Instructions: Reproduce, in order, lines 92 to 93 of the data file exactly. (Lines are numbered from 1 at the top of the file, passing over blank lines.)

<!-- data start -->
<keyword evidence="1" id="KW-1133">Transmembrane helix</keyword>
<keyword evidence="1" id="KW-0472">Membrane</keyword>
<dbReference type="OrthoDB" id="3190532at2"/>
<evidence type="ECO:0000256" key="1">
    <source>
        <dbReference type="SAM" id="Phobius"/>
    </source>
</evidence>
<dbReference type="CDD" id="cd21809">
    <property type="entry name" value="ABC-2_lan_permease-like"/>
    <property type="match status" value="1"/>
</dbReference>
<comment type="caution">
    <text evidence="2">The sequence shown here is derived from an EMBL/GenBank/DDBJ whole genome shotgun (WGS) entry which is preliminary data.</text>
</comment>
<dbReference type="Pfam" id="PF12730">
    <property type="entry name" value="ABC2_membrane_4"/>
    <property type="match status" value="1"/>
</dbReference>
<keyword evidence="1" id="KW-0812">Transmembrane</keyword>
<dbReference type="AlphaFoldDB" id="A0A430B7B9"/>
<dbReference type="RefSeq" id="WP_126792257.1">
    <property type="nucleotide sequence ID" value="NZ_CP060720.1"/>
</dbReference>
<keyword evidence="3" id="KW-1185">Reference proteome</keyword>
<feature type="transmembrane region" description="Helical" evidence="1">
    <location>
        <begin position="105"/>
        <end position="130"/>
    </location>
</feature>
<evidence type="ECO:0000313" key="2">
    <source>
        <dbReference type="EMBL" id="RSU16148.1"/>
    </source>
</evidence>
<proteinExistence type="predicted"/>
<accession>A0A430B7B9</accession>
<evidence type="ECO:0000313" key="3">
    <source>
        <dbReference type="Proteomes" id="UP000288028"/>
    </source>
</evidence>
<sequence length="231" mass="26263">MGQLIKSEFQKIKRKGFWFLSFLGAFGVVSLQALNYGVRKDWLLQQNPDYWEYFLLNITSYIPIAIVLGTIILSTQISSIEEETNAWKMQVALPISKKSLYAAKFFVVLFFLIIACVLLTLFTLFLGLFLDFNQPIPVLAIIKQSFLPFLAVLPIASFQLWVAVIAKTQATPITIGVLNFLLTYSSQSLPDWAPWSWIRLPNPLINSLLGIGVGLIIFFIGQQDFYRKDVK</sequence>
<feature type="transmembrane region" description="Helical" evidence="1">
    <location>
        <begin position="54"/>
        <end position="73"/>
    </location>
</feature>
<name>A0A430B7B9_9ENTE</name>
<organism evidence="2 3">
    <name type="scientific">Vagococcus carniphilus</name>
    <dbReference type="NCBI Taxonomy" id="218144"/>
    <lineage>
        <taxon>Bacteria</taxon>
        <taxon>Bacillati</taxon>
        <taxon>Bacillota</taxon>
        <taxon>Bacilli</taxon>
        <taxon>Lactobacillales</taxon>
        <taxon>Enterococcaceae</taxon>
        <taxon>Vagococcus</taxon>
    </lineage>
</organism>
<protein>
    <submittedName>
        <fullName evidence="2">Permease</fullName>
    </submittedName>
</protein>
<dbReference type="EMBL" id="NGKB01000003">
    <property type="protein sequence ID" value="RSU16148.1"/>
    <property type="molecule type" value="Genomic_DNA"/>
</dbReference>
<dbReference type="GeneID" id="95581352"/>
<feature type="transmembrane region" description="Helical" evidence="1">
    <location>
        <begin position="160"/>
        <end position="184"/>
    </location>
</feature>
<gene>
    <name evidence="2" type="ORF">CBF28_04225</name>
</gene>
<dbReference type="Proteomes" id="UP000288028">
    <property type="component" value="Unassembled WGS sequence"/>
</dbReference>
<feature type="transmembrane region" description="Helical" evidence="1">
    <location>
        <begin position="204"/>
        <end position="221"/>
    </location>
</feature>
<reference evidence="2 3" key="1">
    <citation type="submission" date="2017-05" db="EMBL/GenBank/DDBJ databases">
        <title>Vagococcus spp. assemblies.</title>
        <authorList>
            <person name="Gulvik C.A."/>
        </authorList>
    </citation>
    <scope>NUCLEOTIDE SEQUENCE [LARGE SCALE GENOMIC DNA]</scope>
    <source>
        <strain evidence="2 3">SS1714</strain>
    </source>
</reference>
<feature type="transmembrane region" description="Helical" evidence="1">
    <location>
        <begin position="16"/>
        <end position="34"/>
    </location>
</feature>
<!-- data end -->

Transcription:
</feature>
<reference evidence="2 3" key="1">